The Inland Plains and Upper South Texas have become perhaps the most interesting of our areas due to the presence of the Eagle Ford Shale oil and gas play. Mineral owners are reaping windfalls of over $10,000/acre just to lease their land for drilling, and very little ranchland is for sale, and what is for sale usually has no minerals and a high price. This means very few sales have occurred in the past couple of years, as area land and mineral owners wait to see how the play develops. In the meantime, local road and fence builders reap the benefits! Many leases will be coming up for renewal in the next year or two, and the exploration/development is progressing. Drillers and producers are focusing on the hottest, most profitable areas first, and most of this activity seems to be between Karnes County and Laredo. The rich get richer. . . .though this means that as their wealth increases, it is very likely that their land holdings will increase as well through astute purchases funded by their windfalls. The information we have on the future of the Eagle Ford indicates that the oil wells are coming in big and pumping down fairly quickly, and the gas component is simply not economically viable yet due to the low price of natural gas. We also believe that there is significant environmental risk to the region, due to the use of large volumes of water and chemicals to “frac” the wells, and it is way too early in the game to accurately assess the true amount of potential damages. From Cuero to Laredo, we are seeing average land trade for a median value of about $2,000/acre on the average, with a low range near $1,200/acre, and a high range of $3,500/acre. The Blanco Creek Ranch, being 3,700 acres on the Sabinal River in SE Uvalde County, sold for a “land only” value of about $2,600/acre in April, 2012. This is a fairly highly improved showplace with fancy animals and high fencing. The ranch traded for around $2,000/acre “land only” several years ago. We saw several resales out of the Williams Ranch in Frio County averaging around $2,250/acre, for tracts of about 1,000 acres. In Wilson County, this office offered 439 irrigated acres near Floresville unsuccessfully for $3,950/acre. We are seeing showy places in Wilson/Atascosa attract interest for close to $4,000/acre, but that number includes value of improvements. The extra-nice Jacob Ranch near Poteet sold in July, 2011, for $2,900/acre including improvements. This was regarded as an astute purchase by new owners. The sale of 567 acres near Nixon in January, 2011, for $2,645/acre was considered another astute area purchase.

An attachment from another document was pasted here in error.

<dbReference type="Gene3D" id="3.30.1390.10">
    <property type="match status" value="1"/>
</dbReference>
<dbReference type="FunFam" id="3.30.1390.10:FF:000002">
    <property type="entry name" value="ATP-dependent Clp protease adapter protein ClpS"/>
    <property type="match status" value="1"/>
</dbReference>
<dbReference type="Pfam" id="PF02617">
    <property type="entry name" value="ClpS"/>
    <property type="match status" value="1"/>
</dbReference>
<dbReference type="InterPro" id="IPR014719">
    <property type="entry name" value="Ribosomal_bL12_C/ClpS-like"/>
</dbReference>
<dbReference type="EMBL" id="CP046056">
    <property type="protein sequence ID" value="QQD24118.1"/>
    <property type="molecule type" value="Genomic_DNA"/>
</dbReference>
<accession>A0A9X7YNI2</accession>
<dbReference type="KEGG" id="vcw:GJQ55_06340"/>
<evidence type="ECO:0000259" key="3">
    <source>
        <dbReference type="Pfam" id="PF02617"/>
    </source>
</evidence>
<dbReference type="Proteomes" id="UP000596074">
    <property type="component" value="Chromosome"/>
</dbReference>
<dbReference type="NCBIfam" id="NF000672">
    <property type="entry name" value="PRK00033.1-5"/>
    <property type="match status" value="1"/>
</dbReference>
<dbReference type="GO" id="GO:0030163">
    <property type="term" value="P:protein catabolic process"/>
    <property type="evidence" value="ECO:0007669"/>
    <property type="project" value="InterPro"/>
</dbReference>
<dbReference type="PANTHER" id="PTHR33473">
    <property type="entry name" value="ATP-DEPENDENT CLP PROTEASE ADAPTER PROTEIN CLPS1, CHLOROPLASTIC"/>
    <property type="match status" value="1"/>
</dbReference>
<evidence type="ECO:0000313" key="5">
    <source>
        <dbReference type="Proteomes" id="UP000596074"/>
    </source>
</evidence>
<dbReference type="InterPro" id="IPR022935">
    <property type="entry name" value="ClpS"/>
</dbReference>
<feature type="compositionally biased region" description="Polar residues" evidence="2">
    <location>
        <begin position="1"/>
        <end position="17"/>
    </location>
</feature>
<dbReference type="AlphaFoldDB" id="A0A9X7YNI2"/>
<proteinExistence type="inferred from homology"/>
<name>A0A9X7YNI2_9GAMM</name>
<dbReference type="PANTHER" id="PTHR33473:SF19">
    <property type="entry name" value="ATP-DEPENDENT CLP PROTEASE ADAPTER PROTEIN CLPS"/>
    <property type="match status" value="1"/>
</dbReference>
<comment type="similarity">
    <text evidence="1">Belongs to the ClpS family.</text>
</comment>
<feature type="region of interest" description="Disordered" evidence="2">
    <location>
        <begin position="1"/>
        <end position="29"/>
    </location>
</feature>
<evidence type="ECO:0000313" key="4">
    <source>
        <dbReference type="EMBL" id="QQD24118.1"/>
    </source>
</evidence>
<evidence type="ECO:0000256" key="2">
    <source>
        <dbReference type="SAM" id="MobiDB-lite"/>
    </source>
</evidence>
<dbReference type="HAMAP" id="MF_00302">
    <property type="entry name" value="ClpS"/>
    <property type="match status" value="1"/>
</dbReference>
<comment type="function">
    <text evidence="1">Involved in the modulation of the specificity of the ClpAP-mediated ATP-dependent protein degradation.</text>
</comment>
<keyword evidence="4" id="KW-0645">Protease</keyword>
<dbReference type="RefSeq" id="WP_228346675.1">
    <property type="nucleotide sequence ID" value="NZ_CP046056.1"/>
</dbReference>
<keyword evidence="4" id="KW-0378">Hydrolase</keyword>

On the overall, we saw values of premium properties hold their own in all areas, for the most part. In our opinion, values of inferior properties have plummeted up to 30% or more in some areas from the high of 2007. We expect these trends to continue through 2012, unless the Republican Party makes substantial gains in both Houses and wins a Presidency! If this occurs, we expect to see a substantial improvement in the marketplace, and general land appreciation to be positive once again, but not as frenzied as 2002-2007. Keep your fingers crossed. . . There are definitely more buyers on the street in May, 2012, than there were at a similar time last year, and a few more significant transactions have closed in the past 18 months than previous. That said, we’re still in a pretty flat market compared to 2006, due to the ongoing standoff between discriminating buyers and proud sellers. I would say that overall activity is a tad more than we had forecasted last year, and we forecast for sales volume to increase slightly in 2012, and for value trends to continue as they have for the past several years, barring Republican victories. Premium, top 10% quality properties will increase in value, and all the rest will either hold their own or decrease slightly, depending upon quality and proximity to Eagle Ford Shale and Big Oil Money.